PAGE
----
Tuesday, October 13, 2009

The Financial Lives of the Poets by Jess Walter

The Financial Lives of the Poets by Jess Walter
291 pages
Published September 2009 by Harper Collins
Acquired from: the publisher

Matt Prior is a man on the edge of losing everything. After a long career as the financial reporter for a local newspaper, Matt gave it all up a couple of years ago to chase a dream. He started his own online site titled poetfolio.com, a site dedicated to giving financial news and advice in poetic form. Predictably, it was a failure. As was his wife, Lisa's, attempt to cash in on the collectible market by buying on ebay and reselling. The result was a garage full of stuff that Lisa couldn't move. After the collapse of the website, Matt headed back to the newspaper, just as the paper started cutting jobs and within four months, Matt found himself out of a job. Now the family is living on Lisa's part-time job. Sound bad? It gets worse. The Priors have also gotten themselves into a house they can no longer afford and trying to keep themselves in it has only made things worse. Now Matt has six days to come up with $31,000 or they will lose the house. A fact he hasn't mentioned to Lisa. His pension is almost nothing and the stocks he so confidently bought a few years back have tanked. Bad enough for you yet? What...there's more. Matt's dad, who is having financial problems of his own and is slipping into dementia, is living with them. Matt and Lisa have elected to put their boys into Catholic school because the local public school is so dangerous but making the tuition has also become problematic. To top it all off, Lisa seems to have slipping into an affair with a former beau.

Sound like something that could be made humorous? I wouldn't have thought so either. But Walter manages to find the humor. He has thrown in almost every problem a family could have and is more than up front about the realities of these problems. It's something of a "if you don't laugh, you'll never stop crying" mentality.

As the book opens, Matt is at a 7/11 buying milk that he needs to have for his sons first thing in the morning. And that's when he meets Jamie and Skeet, two guys he would probably not even exchange pleasantries with. Yet, somehow, he ends up hanging out with these guys for the rest of the evening, picking up a new nickname and the germ of an idea for how he might be able to dig himself out of his financial mess. And that's how Matt finds himself exploring the idea of becoming a drug dealer and gets involved with a some very interesting characters.

The book I read was not the book I was expecting when I opened the cover. To be honest, I'm not sure exactly what I was expecting. I imagined that the book might be depressing, perhaps a bit dry, what with finances involved in the title. And there are some very depressing aspects to the book. Walter pulls no punches when he goes after the home mortgage crisis, the newspaper crisis, and business practices in general. But dry this book is not.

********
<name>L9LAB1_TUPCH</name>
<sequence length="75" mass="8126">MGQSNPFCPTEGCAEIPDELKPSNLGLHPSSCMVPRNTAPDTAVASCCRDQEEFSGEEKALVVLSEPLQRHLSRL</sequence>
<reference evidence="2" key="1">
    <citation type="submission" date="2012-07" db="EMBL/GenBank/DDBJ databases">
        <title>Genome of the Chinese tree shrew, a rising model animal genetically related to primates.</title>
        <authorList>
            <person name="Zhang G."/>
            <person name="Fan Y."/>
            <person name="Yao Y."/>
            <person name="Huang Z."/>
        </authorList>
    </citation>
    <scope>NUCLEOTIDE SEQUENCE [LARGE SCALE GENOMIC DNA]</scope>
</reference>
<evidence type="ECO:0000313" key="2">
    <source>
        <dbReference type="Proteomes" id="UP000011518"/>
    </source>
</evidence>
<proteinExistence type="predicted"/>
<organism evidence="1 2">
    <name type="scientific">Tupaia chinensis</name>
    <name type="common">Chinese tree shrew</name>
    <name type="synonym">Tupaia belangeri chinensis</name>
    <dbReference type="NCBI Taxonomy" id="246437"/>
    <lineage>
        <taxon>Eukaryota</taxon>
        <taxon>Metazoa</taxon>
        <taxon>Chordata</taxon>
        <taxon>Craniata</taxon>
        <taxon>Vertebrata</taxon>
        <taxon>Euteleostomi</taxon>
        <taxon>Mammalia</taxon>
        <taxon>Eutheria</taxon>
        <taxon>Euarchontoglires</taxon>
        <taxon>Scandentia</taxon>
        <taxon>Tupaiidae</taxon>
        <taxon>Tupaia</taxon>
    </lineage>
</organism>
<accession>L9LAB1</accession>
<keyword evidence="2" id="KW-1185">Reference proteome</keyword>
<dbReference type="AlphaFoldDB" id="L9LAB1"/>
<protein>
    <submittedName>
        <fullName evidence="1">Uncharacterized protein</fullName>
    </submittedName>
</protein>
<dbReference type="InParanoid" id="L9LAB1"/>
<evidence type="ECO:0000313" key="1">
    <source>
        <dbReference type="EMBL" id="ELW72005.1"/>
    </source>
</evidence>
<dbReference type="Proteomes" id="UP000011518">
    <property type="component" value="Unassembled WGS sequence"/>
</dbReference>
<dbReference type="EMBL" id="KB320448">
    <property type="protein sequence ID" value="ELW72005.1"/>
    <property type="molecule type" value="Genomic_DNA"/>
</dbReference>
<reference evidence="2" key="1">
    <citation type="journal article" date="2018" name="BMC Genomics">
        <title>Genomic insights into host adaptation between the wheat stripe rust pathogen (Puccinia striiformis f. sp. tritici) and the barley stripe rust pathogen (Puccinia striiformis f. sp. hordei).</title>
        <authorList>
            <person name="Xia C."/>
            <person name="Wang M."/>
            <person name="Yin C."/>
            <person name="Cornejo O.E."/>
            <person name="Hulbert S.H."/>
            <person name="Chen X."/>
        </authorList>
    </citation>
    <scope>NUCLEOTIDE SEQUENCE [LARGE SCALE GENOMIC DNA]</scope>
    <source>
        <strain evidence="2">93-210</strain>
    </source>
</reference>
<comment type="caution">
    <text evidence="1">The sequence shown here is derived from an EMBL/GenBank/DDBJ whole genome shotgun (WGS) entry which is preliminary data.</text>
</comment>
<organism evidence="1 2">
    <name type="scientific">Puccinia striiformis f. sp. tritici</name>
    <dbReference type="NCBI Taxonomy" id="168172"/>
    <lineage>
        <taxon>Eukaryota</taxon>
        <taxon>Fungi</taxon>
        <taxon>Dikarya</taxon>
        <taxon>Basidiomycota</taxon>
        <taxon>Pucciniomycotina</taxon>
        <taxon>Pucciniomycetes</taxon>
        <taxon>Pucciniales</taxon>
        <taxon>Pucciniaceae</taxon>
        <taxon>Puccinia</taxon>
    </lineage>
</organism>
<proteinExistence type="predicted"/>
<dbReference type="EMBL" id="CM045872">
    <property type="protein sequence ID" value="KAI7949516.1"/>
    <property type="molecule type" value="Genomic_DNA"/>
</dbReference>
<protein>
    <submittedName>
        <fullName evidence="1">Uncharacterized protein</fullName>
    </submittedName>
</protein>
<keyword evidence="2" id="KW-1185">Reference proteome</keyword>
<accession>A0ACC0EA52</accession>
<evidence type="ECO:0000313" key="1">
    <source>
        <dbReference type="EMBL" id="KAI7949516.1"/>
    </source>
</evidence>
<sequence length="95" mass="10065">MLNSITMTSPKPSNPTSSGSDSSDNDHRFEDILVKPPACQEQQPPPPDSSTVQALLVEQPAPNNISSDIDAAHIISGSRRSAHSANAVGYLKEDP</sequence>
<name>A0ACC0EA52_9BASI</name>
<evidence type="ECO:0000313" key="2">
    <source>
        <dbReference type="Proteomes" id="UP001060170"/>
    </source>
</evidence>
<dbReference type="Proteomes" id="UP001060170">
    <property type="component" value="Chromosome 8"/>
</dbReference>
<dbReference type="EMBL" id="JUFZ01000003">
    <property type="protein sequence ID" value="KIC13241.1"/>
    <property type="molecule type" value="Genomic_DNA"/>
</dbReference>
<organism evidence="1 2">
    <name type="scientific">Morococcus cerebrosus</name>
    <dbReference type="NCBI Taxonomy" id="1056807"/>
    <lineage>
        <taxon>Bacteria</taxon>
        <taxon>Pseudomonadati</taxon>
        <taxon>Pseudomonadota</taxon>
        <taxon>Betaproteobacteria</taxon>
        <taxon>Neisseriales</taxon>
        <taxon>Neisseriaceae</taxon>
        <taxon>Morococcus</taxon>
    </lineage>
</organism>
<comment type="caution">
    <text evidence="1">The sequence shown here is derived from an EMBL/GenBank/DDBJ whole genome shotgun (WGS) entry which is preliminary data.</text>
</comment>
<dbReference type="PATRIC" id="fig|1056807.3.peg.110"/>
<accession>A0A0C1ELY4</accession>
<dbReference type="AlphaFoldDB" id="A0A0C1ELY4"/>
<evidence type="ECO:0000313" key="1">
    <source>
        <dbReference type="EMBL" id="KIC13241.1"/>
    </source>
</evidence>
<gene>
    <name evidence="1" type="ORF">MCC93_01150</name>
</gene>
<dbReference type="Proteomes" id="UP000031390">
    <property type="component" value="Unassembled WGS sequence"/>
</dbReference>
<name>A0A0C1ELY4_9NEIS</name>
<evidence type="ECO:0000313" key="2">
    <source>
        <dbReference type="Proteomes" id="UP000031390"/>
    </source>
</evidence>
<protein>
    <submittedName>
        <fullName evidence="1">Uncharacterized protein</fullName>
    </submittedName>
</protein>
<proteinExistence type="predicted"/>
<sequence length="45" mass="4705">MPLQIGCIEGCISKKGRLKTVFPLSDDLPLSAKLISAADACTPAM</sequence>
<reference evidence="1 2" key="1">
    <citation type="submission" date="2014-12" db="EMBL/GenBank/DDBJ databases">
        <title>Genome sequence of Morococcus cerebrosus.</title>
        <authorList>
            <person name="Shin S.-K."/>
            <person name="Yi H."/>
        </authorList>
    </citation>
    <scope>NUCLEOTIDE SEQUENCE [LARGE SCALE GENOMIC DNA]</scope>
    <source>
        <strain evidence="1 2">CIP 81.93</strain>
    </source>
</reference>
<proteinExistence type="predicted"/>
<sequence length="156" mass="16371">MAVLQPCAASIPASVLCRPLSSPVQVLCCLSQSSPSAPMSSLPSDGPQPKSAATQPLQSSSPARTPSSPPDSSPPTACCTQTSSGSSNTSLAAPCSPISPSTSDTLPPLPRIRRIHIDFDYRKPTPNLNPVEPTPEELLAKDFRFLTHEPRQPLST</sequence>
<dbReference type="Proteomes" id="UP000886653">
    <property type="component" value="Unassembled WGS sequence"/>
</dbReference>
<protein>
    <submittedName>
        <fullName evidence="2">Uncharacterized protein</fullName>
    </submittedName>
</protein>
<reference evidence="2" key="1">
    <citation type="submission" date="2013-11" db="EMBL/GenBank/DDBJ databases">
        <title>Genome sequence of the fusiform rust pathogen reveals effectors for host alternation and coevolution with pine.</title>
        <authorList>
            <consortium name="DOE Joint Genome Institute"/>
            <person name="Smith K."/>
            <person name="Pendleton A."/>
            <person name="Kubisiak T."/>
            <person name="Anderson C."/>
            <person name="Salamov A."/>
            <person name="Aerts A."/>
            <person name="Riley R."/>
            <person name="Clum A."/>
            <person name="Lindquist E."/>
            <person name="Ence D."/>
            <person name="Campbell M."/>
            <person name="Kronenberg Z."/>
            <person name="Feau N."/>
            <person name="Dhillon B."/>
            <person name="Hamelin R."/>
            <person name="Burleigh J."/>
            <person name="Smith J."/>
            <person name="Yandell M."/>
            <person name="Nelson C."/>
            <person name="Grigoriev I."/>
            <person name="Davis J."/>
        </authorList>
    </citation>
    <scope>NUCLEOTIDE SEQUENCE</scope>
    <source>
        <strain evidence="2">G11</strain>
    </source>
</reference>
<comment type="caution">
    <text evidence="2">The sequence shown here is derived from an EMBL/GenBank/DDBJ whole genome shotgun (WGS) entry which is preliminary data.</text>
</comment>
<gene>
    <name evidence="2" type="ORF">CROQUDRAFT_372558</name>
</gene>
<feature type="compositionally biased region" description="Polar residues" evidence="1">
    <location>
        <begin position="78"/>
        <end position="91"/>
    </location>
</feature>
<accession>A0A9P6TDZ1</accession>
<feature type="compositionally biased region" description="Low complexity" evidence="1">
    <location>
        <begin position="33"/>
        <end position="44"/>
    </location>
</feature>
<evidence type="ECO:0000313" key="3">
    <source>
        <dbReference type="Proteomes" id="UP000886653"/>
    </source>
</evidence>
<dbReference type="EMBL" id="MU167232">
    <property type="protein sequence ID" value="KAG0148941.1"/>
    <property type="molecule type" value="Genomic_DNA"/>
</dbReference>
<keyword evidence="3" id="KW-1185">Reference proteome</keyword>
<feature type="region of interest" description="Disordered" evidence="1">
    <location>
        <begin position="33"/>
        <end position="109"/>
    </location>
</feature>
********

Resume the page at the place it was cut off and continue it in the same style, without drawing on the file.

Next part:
Even though Walter may have thrown everything but the kitchen sink into this book in terms of problems the Priors are facing, it never seems unbelievable. And all of that makes the idea that someone could turn to dealing drugs to be entirely realistic. But Walter keeps it from gettting too heavy, constantly throwing in characters and situations that made me giggle as I read the book. Although the idea of Matt's dad dealing with dementia is not funny, the list of the six things that he misses is funny. Following Matt through the week depicted in this book was a real page turner for me.

For those going through similar circumstances, this book may strike too close to home. I, as I said, found the book humorous, but it's not necessarily a humor that everyone will get. Every chapter starts with a bit of free form poetry (in fact, there are even some very short chapters that a nothing but poetry) and I will admit that I sometimes skimmed over these just to get to the forward motion of the story. Overall, this is definitely a book I will pass along to friends and family. Thanks to Trish, from Hey Lady, What Ya Reading and TLC Book Tours for including me in this blog tour!


  1. Hmmm, it certainly sounds different than anything I've read lately!

  2. Sounds interesting but I think I would have been so depressed at their train wreck of a life. I like the idea of poetry in the mix. Was this fiction? I assume so but it does sound like a situation lots of people have found themselves in lately (not necessarily the dealing part)

  3. The title doesn't catch me but the cover sort of does. I don't know why but it comes off as sort of funny to me. I know, a guy falling to his death is not funny but it looks comical to me!

  4. I'm always up for humor, especially with all the crap going on around me. I'll have to look into this one! Great review!

  5. Your review is fantastic, but I'm not sure the book is for me. I don't get free form poetry at all and I think that humor would get old after a while.

  6. Great review! This books sounds rather interesting and truth be told had I seen this at a bookshop I might have picked it up because of the book cover, but I would have put it down because of the title. Thanks for the post - now I'll keep an eye out for it. Cheers!

  7. Ahh, as I was reading the first paragraph and the list of what goes wrong, I kept thinking, "Please tell me this is funny."

    Glad to hear it is.

  8. This sounds like something I would like. Great review!